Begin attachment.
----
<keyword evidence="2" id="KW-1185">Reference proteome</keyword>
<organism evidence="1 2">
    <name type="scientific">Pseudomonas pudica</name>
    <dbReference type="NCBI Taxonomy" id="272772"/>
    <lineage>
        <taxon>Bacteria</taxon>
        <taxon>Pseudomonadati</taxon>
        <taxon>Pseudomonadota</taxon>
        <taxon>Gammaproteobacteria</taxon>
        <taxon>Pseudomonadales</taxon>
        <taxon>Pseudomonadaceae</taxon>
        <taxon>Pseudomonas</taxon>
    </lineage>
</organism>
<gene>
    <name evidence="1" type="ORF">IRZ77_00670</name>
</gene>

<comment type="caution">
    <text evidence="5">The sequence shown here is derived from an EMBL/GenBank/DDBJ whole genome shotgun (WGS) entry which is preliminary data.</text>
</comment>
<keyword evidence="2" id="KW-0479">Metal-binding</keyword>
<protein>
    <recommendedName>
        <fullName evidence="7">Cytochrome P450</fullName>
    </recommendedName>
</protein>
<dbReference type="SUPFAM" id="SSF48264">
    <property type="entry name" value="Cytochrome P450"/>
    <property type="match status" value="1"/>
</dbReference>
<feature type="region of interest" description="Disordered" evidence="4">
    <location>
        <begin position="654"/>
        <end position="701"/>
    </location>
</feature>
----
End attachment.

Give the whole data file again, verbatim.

<keyword evidence="2" id="KW-1185">Reference proteome</keyword>
<organism evidence="1 2">
    <name type="scientific">Pseudomonas pudica</name>
    <dbReference type="NCBI Taxonomy" id="272772"/>
    <lineage>
        <taxon>Bacteria</taxon>
        <taxon>Pseudomonadati</taxon>
        <taxon>Pseudomonadota</taxon>
        <taxon>Gammaproteobacteria</taxon>
        <taxon>Pseudomonadales</taxon>
        <taxon>Pseudomonadaceae</taxon>
        <taxon>Pseudomonas</taxon>
    </lineage>
</organism>
<gene>
    <name evidence="1" type="ORF">IRZ77_00670</name>
</gene>

<comment type="caution">
    <text evidence="5">The sequence shown here is derived from an EMBL/GenBank/DDBJ whole genome shotgun (WGS) entry which is preliminary data.</text>
</comment>
<keyword evidence="2" id="KW-0479">Metal-binding</keyword>
<protein>
    <recommendedName>
        <fullName evidence="7">Cytochrome P450</fullName>
    </recommendedName>
</protein>
<dbReference type="SUPFAM" id="SSF48264">
    <property type="entry name" value="Cytochrome P450"/>
    <property type="match status" value="1"/>
</dbReference>
<feature type="region of interest" description="Disordered" evidence="4">
    <location>
        <begin position="654"/>
        <end position="701"/>
    </location>
</feature>